This year it feels like spring came earlier, the cherries and magnolias are blooming at the same time and the forsythia is blossoming too. They normally are distinguished by the timing of when they bloom but this spring we cannot distinguish them from a distance. It is a rare feeling to see both at the same time. Just an hour before the sunset, already many people had left but still there are a lot of people in Central Park lingering and enjoying the blooms. Now there are no tourists but what if they had joined? These are all locals enjoying their park.
This party speaks perfect English. They are dressed up and made up, taking pictures of each other. The branch they are on seems like it is not high enough. Of course no alcohol, but the spring is making them wilder. They are challenging to reach the next one.
We looked for an empty cherry tree. But they are all taken. The canopy of flowers is a universally preferred space. We sort of gave up and toasted with our wine and cheese from close by. An illusion that we are in Japan enjoying the ephemeral spring came to me, but wait a minute there are none of those popular harsh blue plastic sheets.
On our way back , we saw a lot of temporary sheds built by restaurants in the parking lanes along the streets. In our last blog post we wondered where the customers would go in midwinter, in fact they did not go anywhere. We saw many people in these sheds even in real freezing temperatures. They are locals, not from Siberia or Alaska. We admired how determined New Yorker’s love their restaurants and chatting. Although they don’t need that determination tonight.
I knew this island was very close when I was a child but I have never been here. Until a friend invited me to visit I hardly thought about this island. The ２km of shoreline has a beautiful oval shape. The island has a population of 70 in this fisherman’s village. There is a small boat commuting for 15min between the main island 6 times a day.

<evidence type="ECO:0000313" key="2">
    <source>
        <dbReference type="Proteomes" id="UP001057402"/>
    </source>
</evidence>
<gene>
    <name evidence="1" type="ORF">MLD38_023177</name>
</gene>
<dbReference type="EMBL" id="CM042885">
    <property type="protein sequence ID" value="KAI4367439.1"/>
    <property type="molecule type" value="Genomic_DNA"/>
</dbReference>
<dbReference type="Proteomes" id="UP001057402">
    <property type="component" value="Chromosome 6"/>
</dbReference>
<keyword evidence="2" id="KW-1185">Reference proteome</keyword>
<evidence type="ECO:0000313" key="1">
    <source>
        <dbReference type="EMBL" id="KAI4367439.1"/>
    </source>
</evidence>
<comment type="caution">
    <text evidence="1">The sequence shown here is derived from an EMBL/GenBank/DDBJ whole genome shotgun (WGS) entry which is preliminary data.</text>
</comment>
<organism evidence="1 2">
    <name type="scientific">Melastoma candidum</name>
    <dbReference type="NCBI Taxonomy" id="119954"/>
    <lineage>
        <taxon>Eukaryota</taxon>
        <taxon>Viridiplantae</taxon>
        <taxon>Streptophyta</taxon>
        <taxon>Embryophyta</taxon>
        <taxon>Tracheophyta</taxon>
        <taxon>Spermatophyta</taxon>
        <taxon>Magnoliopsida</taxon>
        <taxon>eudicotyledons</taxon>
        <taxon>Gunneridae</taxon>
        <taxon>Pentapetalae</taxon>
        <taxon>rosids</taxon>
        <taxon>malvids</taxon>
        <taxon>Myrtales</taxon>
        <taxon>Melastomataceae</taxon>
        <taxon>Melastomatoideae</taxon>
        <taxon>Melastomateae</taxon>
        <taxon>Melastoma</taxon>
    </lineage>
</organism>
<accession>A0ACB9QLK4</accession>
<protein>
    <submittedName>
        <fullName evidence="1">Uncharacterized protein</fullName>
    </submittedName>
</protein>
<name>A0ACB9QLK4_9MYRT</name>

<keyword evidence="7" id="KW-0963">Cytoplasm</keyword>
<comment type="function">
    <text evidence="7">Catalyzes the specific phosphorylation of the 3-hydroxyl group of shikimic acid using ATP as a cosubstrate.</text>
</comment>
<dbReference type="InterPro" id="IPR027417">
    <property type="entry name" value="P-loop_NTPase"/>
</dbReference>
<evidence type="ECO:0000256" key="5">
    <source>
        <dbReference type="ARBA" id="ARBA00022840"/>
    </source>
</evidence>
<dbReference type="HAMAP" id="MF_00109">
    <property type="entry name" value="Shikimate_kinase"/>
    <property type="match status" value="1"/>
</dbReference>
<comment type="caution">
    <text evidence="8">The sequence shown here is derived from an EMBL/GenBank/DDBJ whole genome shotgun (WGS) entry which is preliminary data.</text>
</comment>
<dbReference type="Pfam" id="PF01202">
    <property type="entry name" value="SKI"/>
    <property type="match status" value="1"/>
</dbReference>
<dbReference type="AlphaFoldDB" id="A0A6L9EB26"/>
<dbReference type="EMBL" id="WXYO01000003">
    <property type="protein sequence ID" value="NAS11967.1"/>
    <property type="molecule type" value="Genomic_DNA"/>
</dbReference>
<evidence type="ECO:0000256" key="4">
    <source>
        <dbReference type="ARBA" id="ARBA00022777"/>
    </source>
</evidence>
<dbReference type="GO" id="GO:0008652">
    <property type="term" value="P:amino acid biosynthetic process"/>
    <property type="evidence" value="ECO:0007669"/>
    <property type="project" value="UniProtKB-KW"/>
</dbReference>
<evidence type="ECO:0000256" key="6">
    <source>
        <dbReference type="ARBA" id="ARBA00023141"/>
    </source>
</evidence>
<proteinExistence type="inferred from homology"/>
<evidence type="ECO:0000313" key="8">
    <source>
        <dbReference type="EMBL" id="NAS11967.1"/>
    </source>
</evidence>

The island preserves some traditional houses from a century ago, though the conditions are not good. My friend is an architect who is volunteering his time to repair one of the houses. There are no drawings left, over time several renovations were done so that now no one knows what it was like when it was built, which is the ultimate goal of this preservation. He uses his experience and his speculation based on the remainders of the renovated construction, the choice of material and the customary way of house building at the time. The process is a chain of finding evidence, hypothesizing, and finding more evidence to prove that again…a total forensic study in a detective story. The architect comes here after 3 hours drive from his office.
Here is a philosophical dilemma. If you precisely save the old structure, the house will collapse in the next big earthquake which is considered to hit here very soon. The last hit was a long time ago and the earth has built up a large preserve of energy by now. Then what is the meaning of this preservation of cultural heritage? It is a lie to reinforce the structure in the modern manner. So what to do? This is a practical problem.
The side of the island facing to Shikoku island is for fishing boats and houses, but the ocean side is hilly and covered with natural forest and an undistributed ocean view. The highest point of the island is in the center and has a small lighthouse and an abandoned viewing platform.
The quay is the center of the village, everyone comes and chats about the day’s catch and mends their fishing nets. This piazza like space is very unusual in Japan. There is a quiet but vibrant life, not like most local towns in Japan where the center is just an intersection. A woman who used to run a shop that faced the quay passed by and we chatted… I don’t remember what we talked about. This happens to be the city center but it is also the quay, the public life and fishing life overlap on this small island.